Our Organisation Search
Quick Links
Toggle: Topics

Kildalton College Hedgerow Management

Kildalton College Hedgerow Management

In 2019, Kildalton College planted in excess of 400m of new native hedges and it is planned to plant similar amounts over the next five years. Catherine Keena, Countryside Management Specialist, Francis Quigley Machinery Specialist and Tim Ashmore, Principal Kildalton College give the details

 (Photo above: Hedge in Kildalton College planted in 2006)

Practical experience gained from planting new hedges in Kildalton College from 2004 -2006 had led to the development of Teagasc Best Practice advice on the growing of new hedges. Alternative plant species, spacings and management techniques were evaluated and demonstrated to farmers and advisors over the past fifteen years.

Key requirements for hedges to be fit for birds and bees are: a dense base with sufficient height for nesting birds; and the presence of flowering thorn trees for bees.

Achieving a dense base

In order to achieve a dense base, hedging plants are pruned to within an inch (30mm) or so of ground level after planting, and used silage plastic pushed over the cut stumps. A number of new shoots sprout immediately below the cut, generating 5 stems instead of one. After one year’s growth these new stems have grown half a metre, so in their first winter, a second cut is made to the 5 stems an inch (30mm) or so above the first cut, multiplying the number of stems from 5 to 25. Again, in their second winter after two year’s growth, a third cut is made. It is not a race to the top. We want the growth at ground level, so the hedge is let slowly inch its way up. After a few years of hand pruning or strimming, the hedge cutter can be used. It is critical to shape the hedge to a triangular profile from a wide base, cutting the growing point every year except for the occasional thorn trees which were identified at planting, protected with a tree guard and retained within the hedge to provide flowers and fruit in abundance when the trees matured. After a few years, the fence was removed facilitating gentle annual cutting, always slightly above the previous cut (little and often) maintains a dense stock-proof hedge.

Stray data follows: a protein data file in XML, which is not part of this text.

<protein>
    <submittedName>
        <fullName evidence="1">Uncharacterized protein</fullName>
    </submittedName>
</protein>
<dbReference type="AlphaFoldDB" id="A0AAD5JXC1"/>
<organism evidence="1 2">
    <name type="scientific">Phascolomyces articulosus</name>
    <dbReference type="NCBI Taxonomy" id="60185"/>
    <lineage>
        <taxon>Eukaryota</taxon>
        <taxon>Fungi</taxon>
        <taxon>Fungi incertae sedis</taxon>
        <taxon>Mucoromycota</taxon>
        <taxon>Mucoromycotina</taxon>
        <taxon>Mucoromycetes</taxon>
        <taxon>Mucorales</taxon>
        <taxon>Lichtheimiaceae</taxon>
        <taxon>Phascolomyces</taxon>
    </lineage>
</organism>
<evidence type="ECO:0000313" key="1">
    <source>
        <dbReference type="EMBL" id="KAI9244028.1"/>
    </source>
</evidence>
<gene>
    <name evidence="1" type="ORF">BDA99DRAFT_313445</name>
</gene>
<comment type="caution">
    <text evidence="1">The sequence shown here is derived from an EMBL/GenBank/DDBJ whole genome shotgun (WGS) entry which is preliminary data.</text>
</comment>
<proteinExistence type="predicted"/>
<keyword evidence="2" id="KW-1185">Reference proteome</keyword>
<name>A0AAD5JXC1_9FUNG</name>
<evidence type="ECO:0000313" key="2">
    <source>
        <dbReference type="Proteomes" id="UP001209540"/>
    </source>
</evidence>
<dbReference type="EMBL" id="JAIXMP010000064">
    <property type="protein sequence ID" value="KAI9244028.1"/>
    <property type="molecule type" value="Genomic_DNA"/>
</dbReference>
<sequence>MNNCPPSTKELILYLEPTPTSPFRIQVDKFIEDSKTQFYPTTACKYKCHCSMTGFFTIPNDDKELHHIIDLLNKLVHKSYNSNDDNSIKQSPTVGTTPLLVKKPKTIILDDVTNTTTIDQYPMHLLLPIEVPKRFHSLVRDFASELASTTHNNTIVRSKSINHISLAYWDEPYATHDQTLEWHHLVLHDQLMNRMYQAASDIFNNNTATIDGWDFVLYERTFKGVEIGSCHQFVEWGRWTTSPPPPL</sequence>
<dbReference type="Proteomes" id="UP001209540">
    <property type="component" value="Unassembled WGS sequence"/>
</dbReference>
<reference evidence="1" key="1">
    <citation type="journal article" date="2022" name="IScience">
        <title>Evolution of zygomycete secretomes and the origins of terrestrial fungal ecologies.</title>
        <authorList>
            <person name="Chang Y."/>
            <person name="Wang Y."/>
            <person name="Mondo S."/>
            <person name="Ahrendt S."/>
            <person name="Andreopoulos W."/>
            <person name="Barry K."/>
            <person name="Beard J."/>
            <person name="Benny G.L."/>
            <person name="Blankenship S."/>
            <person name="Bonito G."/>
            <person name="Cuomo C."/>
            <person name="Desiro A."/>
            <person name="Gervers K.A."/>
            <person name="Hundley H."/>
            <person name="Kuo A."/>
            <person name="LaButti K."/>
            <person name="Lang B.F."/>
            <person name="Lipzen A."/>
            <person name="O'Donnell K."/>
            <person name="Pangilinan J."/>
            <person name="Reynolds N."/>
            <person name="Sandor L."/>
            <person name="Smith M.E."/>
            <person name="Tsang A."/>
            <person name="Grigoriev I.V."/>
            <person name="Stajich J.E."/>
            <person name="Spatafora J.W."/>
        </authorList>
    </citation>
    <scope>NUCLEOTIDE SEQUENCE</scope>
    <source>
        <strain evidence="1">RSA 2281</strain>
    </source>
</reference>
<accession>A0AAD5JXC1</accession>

To see all of the activity of Hedgerow Week follow this link  https://www.teagasc.ie/environment/biodiversity--countryside/farmland-habitats/hedgerows/